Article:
Congratulations to our recent graduate, Dr. Yuzo Yanagitsuru! Thank you for all that you have done in the lab, especially your work on longfin smelt. We wish you the best on your future endeavors.
Yuzo was recently featured in the UC Davis Wildlife, Fish, and Conservation Biology newsletter “The Wildlife Whisper.” See his interview below.
Name of your PhD project:
Physiological Insights Towards Improving Longfin Smelt (Spirinchus thaleichthys) Conservation Aquaculture
Feel free to describe your project with a few sentences, and maybe tell us a little bit about why and how you ended up working on the topic.
One of the ultimate goals of the longfin smelt project (still not quite there yet) is to establish a conservation aquaculture program (i.e. keep the species’ entire life cycle in captivity) for longfin smelt, which are listed as ‘threatened’ under the California Endangered Species Act. My project focused on figuring out ways to better keep the larvae alive in captivity, which has so far been the major bottleneck in establishing the longfin smelt culture. I’m happy to say that we have made a small breakthrough in the culturing program by improving larval survival, which has also translated to higher survival to the later life stages.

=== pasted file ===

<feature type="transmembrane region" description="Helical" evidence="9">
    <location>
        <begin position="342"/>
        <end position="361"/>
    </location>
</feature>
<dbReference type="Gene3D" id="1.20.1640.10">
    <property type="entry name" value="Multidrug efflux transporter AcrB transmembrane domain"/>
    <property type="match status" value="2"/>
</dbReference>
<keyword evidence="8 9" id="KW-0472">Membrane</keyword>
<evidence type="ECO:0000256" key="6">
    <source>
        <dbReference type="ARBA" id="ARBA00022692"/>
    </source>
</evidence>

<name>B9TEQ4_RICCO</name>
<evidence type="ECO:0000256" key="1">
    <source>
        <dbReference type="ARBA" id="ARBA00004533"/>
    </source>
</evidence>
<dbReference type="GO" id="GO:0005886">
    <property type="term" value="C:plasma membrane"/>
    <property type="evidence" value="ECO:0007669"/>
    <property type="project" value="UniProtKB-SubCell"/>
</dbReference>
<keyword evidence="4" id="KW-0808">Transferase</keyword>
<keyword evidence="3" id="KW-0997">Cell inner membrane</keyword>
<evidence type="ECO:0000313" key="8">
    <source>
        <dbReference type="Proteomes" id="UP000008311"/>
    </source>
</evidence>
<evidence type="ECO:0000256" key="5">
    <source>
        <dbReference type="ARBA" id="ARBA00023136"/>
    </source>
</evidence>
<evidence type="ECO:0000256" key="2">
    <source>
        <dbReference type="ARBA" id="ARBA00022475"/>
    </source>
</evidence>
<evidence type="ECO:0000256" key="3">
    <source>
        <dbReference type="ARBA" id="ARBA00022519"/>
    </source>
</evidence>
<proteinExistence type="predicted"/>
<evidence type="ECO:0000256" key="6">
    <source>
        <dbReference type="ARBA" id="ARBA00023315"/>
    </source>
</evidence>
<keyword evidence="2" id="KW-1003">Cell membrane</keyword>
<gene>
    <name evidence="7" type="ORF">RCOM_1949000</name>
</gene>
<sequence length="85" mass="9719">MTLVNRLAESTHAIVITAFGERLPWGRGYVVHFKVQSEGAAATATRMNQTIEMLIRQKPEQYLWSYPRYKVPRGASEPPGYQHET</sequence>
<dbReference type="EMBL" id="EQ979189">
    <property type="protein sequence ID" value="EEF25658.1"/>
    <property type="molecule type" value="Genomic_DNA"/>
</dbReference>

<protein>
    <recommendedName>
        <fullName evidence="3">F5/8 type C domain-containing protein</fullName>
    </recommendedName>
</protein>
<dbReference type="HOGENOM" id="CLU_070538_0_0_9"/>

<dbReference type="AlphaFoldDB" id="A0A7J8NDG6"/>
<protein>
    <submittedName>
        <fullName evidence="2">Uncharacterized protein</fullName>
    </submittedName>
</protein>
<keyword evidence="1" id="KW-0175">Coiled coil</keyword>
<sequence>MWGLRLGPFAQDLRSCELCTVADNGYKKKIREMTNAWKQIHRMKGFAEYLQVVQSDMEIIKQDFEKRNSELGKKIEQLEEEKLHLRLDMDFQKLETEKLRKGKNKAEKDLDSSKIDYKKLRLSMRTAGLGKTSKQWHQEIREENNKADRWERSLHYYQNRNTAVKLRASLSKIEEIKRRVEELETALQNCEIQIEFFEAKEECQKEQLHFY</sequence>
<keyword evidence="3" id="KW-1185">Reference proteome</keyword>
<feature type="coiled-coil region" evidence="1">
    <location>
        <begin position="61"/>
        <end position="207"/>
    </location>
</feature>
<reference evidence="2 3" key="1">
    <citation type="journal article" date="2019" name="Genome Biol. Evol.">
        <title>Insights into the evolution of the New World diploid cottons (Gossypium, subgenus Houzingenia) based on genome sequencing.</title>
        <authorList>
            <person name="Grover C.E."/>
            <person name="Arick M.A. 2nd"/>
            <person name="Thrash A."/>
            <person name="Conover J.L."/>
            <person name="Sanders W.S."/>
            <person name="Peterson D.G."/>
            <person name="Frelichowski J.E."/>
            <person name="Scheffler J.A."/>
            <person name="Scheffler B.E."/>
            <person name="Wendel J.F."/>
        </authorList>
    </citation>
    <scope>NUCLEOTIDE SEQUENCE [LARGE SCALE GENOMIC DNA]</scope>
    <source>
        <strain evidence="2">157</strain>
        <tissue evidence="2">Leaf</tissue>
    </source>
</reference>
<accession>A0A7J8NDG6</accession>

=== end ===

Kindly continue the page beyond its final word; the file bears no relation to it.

I kind of just fell into it. About a month before I was coming to Davis my PI asked if I wanted to write a proposal for a project on longfin smelt and I was keen because I thought it sounded like a fun project. But also 20% of the reason I said yes is because I was afraid to say no to my new boss.
What has been your “take away” from being part of the project?
Small changes can make a big difference. In reference to the project, what we found is that changing larval culturing salinities from freshwater (<1 parts per thousand [ppt]) to 2 ppt can make a big difference in larval survival.
Please tell us one of your “aha” and your “wow” moments as a graduate student.
I’ve been telling myself “wow I feel really tired” and getting very little done for a lot of grad school so I guess an “aha” moment would be when I realized that having a work-life balance actually improved my productivity.
What does the next chapter hold for you?
I’ll be a postdoc at University of Washington and NOAA Northwest Fisheries Science Center working on sablefish aquaculture.